CLEVELAND — Alex Rodriguez is already in the midst of one of the worst postseason slumps in the history of the game. So the last thing the Yankees third baseman needed to see Friday night was Cleveland fireballer Fausto Carmona.
“I’ve never had success against that guy,” Rodriguez said. “He’s had the best of me in the postseason, he’s got the best of me during the regular season and even in spring training he owned me.”
Rodriguez went 0-for-4 against Carmona during the Indians’ 2-1 Game 2 victory Friday, including three strikeouts. Rodriguez, the odds-on favorite to win the American League MVP, has struck out eight times in the last nine appearances against Carmona. The tough night added to his overall postseason woes — he is
3-for-35 (.086) in the playoffs since joining the Yankees in 2005.
“I think it was a combo of being a little impatient and Carmona having some pretty good stuff,” Rodriguez said. “Me personally, I have to stop swinging at bad pitches and start getting to first base.”
A-Rod wasn’t alone this time when it came to being dominated by the Cleveland right-hander. Carmona allowed just three hits in nine innings of work, keeping the Indians in the game until the bullpen took over and designated hitter Travis Hafner eventually hit a bases-loaded single to win the game in the 11th inning.
“Going back through the whole year, the way I’ve been pitching, I was thinking when I was on the mound like it was just another game,” Carmona said. “I didn’t put any pressure like it was a playoff. I just continued pitching the way I had been pitching the whole year.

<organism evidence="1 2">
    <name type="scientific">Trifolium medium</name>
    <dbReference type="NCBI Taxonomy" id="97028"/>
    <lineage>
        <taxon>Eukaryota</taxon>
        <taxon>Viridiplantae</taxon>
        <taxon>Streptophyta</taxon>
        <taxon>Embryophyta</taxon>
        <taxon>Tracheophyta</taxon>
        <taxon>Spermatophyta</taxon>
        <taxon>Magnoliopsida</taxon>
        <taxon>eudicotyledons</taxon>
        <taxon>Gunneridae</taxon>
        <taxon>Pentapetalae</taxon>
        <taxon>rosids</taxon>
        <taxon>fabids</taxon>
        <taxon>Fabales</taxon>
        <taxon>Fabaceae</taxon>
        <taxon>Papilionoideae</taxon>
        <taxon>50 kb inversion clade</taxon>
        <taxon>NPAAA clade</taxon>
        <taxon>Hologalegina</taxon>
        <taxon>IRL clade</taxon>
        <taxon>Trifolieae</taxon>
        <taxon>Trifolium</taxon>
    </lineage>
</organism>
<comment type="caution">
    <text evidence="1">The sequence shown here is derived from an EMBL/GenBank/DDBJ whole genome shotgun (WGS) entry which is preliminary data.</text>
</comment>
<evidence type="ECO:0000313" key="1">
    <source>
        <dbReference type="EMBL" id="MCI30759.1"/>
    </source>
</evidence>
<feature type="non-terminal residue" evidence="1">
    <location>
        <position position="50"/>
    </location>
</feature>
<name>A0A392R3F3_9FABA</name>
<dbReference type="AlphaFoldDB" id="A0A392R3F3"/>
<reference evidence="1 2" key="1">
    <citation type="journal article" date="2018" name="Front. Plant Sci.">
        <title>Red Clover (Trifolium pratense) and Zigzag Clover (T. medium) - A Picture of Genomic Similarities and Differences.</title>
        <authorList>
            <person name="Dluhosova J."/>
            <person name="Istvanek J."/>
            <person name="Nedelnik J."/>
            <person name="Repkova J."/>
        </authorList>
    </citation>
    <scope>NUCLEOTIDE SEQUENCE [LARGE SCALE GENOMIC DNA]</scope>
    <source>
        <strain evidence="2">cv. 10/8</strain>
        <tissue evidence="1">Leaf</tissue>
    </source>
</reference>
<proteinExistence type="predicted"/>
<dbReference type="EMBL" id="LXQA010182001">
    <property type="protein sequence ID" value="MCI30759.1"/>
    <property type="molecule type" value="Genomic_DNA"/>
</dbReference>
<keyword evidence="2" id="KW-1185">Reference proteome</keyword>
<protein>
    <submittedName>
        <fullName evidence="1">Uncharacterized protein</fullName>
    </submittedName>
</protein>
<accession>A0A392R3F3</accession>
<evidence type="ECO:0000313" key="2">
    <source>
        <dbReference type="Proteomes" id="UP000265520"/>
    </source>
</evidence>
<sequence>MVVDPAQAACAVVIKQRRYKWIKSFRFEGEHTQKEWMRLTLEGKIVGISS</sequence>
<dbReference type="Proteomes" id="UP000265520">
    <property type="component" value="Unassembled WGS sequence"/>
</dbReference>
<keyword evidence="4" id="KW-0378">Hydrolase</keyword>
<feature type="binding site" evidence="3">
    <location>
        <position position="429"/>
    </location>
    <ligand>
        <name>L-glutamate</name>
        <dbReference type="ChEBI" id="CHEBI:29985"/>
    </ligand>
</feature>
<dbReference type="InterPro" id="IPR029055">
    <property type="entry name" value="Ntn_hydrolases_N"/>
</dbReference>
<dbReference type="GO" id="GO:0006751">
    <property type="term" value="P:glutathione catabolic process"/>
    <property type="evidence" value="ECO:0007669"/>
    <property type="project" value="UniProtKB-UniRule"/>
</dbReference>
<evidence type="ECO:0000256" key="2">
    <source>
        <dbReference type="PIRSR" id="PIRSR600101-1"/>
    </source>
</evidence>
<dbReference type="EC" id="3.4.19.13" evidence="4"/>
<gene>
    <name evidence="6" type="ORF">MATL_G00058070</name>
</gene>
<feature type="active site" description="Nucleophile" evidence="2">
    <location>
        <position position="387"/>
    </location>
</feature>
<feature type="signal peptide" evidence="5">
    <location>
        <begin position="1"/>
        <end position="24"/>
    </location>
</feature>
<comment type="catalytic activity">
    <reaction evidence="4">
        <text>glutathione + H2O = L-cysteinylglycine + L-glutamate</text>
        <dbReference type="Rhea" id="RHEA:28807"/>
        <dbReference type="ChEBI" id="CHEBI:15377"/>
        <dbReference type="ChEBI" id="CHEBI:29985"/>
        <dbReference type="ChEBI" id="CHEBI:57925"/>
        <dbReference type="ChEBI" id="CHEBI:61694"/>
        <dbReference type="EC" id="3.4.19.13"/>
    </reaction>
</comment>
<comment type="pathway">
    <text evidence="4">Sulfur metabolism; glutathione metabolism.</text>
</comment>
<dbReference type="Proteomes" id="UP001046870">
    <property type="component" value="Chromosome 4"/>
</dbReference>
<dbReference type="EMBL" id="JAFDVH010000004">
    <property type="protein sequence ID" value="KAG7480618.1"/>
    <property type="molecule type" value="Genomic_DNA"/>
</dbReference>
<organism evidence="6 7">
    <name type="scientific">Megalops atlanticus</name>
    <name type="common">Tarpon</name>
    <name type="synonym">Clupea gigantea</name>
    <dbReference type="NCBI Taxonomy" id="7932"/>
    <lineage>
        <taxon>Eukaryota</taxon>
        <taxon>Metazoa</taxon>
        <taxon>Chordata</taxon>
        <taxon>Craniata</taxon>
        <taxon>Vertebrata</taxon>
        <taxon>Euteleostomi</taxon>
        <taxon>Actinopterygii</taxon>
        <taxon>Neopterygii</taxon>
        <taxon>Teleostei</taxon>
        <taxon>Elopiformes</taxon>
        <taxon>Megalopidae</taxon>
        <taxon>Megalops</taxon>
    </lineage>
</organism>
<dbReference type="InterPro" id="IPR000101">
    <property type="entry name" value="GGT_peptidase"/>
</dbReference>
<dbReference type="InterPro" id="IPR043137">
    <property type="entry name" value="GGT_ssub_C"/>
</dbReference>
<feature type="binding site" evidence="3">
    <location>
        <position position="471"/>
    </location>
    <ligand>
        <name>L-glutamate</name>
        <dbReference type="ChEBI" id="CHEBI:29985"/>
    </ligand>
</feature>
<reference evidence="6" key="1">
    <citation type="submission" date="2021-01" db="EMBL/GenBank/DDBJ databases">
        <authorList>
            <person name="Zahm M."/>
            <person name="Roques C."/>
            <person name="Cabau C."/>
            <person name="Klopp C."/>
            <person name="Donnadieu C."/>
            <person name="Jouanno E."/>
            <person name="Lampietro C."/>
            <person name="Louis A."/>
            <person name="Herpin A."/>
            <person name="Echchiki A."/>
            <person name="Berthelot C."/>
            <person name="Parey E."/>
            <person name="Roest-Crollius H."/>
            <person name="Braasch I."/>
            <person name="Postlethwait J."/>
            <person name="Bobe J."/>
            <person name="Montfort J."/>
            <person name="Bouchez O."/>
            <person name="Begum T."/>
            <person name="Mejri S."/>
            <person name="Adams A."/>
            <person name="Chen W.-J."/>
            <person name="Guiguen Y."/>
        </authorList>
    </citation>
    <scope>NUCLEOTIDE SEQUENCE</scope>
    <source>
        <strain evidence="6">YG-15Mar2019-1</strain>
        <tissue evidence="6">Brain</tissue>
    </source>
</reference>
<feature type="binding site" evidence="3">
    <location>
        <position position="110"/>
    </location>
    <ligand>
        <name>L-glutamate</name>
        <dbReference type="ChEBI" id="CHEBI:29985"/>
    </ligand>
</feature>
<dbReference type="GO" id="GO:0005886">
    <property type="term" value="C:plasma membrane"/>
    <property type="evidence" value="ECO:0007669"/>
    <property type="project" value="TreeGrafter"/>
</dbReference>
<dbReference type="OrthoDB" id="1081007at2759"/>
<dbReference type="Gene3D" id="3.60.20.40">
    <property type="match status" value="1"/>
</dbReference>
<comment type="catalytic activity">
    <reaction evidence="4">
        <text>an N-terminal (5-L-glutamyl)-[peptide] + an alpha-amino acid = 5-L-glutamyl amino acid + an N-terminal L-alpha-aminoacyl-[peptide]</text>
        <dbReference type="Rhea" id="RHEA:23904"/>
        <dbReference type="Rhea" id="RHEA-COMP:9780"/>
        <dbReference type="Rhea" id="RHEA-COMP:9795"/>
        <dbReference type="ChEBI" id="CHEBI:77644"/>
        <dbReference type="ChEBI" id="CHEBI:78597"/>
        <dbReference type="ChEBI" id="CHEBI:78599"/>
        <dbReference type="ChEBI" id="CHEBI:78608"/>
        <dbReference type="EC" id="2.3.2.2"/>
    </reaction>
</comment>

“That’s the way I found out I was calm on the mound.”
That’s also the way the Yankees found out that Carmona was unstoppable on the mound.
Carmona, making his first postseason start, became the first Cleveland pitcher to last nine innings since Bartolo Colon did it against the Yankees in Game 3 of the 1998 ALCS. The last time Cleveland pitching allowed only three hits was on Oct. 21, 1995, when Orel Hershiser, Paul Assenmacher, Julian Tavarez and Alan Embree combined to accomplish the feat in Game 1 of the World Series.
“It was unbelievable, that’s about the only way you can put it,” Hafner said. “Against that lineup to go nine innings and give up one run, it’s an amazing job on his part. He’s a really tough kid, a great competitor and I’m really happy for him.
“He threw a heck of a game tonight.”
Carmona’s one mistake came in the third inning, when Melky Cabrera hit a solo home run into the New York bullpen. Other than that, Carmona allowed just singles to Derek Jeter and Bobby Abreu.
“Carmona was terrific,” Yankees manager Joe Torre said. “His pitch count was great early on and he just commanded everything. He left a breaking ball up to Melky and he hit the home run. But that’s really all the threatening we did.
“We just were shut down.”
One of the most impressive moments of Carmona’s stellar postseason debut was in the bottom of the eighth, after the Indians had tied the game at 1, when the 19-game winner enduced three groundball outs to set the Yankees down in order. The feat came shortly after Yankees reliever Joba Chamberlain, one of the most stalwart relievers in baseball, had a meltdown to surrender a run despite the Indians not getting a hit.
“I knew there were a lot off flies out there,” Carmona said of the bugs that swarmed the pitcher’s mound. “But I was trying to stay focused and hit them in front of me. I was not going to allow nothing or nobody to distract me.”
Carmona came out again in the ninth, surrended the single to Abreu, but got out of the inning by striking out Rodriguez for the third time.
“It just happened that I made good pitches to A-Rod,” Carmona said. “I didn’t leave anything over the plate that he could drive the ball. I just tried to pitch him the same way as everybody else.”
Contact Shaun Bennett at 329-7137 or firstname.lastname@example.org.